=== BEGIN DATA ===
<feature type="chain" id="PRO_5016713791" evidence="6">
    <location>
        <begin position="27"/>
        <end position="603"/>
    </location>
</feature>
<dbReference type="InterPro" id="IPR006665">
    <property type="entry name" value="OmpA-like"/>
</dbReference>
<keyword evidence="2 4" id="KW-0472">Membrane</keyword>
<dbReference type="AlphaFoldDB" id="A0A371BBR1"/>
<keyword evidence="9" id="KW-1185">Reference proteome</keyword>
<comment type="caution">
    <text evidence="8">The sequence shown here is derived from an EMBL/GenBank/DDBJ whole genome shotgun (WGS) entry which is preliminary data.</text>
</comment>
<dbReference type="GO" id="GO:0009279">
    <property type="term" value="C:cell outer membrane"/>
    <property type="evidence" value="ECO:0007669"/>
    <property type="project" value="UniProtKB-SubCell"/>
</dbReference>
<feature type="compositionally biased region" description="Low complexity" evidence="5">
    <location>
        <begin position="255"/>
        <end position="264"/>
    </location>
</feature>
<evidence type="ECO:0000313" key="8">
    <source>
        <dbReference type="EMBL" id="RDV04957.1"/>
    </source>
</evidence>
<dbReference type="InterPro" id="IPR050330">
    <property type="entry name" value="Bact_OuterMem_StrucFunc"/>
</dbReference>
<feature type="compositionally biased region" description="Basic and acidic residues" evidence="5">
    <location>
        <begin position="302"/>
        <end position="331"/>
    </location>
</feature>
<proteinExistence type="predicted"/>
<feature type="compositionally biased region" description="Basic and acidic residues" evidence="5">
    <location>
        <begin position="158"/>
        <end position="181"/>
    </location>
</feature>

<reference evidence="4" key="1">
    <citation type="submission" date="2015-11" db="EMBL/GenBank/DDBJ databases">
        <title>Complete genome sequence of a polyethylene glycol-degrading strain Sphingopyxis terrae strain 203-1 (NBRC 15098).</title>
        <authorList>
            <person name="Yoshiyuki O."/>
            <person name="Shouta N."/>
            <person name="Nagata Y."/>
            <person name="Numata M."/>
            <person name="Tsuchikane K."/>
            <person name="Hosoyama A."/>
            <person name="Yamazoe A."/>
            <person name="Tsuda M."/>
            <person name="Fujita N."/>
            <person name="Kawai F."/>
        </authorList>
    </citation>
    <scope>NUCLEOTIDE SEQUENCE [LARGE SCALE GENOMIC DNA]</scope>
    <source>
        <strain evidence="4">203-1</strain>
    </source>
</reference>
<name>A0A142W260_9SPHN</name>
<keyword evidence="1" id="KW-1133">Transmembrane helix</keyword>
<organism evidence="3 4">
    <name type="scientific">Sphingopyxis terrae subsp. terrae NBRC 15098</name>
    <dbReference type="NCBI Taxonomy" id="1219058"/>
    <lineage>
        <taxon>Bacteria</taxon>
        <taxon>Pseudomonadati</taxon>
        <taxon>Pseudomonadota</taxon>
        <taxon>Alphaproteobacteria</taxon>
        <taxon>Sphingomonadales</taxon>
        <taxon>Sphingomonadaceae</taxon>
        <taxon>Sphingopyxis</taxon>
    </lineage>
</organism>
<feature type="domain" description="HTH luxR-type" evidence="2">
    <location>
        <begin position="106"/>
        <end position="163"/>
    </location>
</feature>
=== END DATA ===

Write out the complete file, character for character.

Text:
<feature type="chain" id="PRO_5016713791" evidence="6">
    <location>
        <begin position="27"/>
        <end position="603"/>
    </location>
</feature>
<dbReference type="InterPro" id="IPR006665">
    <property type="entry name" value="OmpA-like"/>
</dbReference>
<keyword evidence="2 4" id="KW-0472">Membrane</keyword>
<dbReference type="AlphaFoldDB" id="A0A371BBR1"/>
<keyword evidence="9" id="KW-1185">Reference proteome</keyword>
<comment type="caution">
    <text evidence="8">The sequence shown here is derived from an EMBL/GenBank/DDBJ whole genome shotgun (WGS) entry which is preliminary data.</text>
</comment>
<dbReference type="GO" id="GO:0009279">
    <property type="term" value="C:cell outer membrane"/>
    <property type="evidence" value="ECO:0007669"/>
    <property type="project" value="UniProtKB-SubCell"/>
</dbReference>
<feature type="compositionally biased region" description="Low complexity" evidence="5">
    <location>
        <begin position="255"/>
        <end position="264"/>
    </location>
</feature>
<evidence type="ECO:0000313" key="8">
    <source>
        <dbReference type="EMBL" id="RDV04957.1"/>
    </source>
</evidence>
<dbReference type="InterPro" id="IPR050330">
    <property type="entry name" value="Bact_OuterMem_StrucFunc"/>
</dbReference>
<feature type="compositionally biased region" description="Basic and acidic residues" evidence="5">
    <location>
        <begin position="302"/>
        <end position="331"/>
    </location>
</feature>
<proteinExistence type="predicted"/>
<feature type="compositionally biased region" description="Basic and acidic residues" evidence="5">
    <location>
        <begin position="158"/>
        <end position="181"/>
    </location>
</feature>

<reference evidence="4" key="1">
    <citation type="submission" date="2015-11" db="EMBL/GenBank/DDBJ databases">
        <title>Complete genome sequence of a polyethylene glycol-degrading strain Sphingopyxis terrae strain 203-1 (NBRC 15098).</title>
        <authorList>
            <person name="Yoshiyuki O."/>
            <person name="Shouta N."/>
            <person name="Nagata Y."/>
            <person name="Numata M."/>
            <person name="Tsuchikane K."/>
            <person name="Hosoyama A."/>
            <person name="Yamazoe A."/>
            <person name="Tsuda M."/>
            <person name="Fujita N."/>
            <person name="Kawai F."/>
        </authorList>
    </citation>
    <scope>NUCLEOTIDE SEQUENCE [LARGE SCALE GENOMIC DNA]</scope>
    <source>
        <strain evidence="4">203-1</strain>
    </source>
</reference>
<name>A0A142W260_9SPHN</name>
<keyword evidence="1" id="KW-1133">Transmembrane helix</keyword>
<organism evidence="3 4">
    <name type="scientific">Sphingopyxis terrae subsp. terrae NBRC 15098</name>
    <dbReference type="NCBI Taxonomy" id="1219058"/>
    <lineage>
        <taxon>Bacteria</taxon>
        <taxon>Pseudomonadati</taxon>
        <taxon>Pseudomonadota</taxon>
        <taxon>Alphaproteobacteria</taxon>
        <taxon>Sphingomonadales</taxon>
        <taxon>Sphingomonadaceae</taxon>
        <taxon>Sphingopyxis</taxon>
    </lineage>
</organism>
<feature type="domain" description="HTH luxR-type" evidence="2">
    <location>
        <begin position="106"/>
        <end position="163"/>
    </location>
</feature>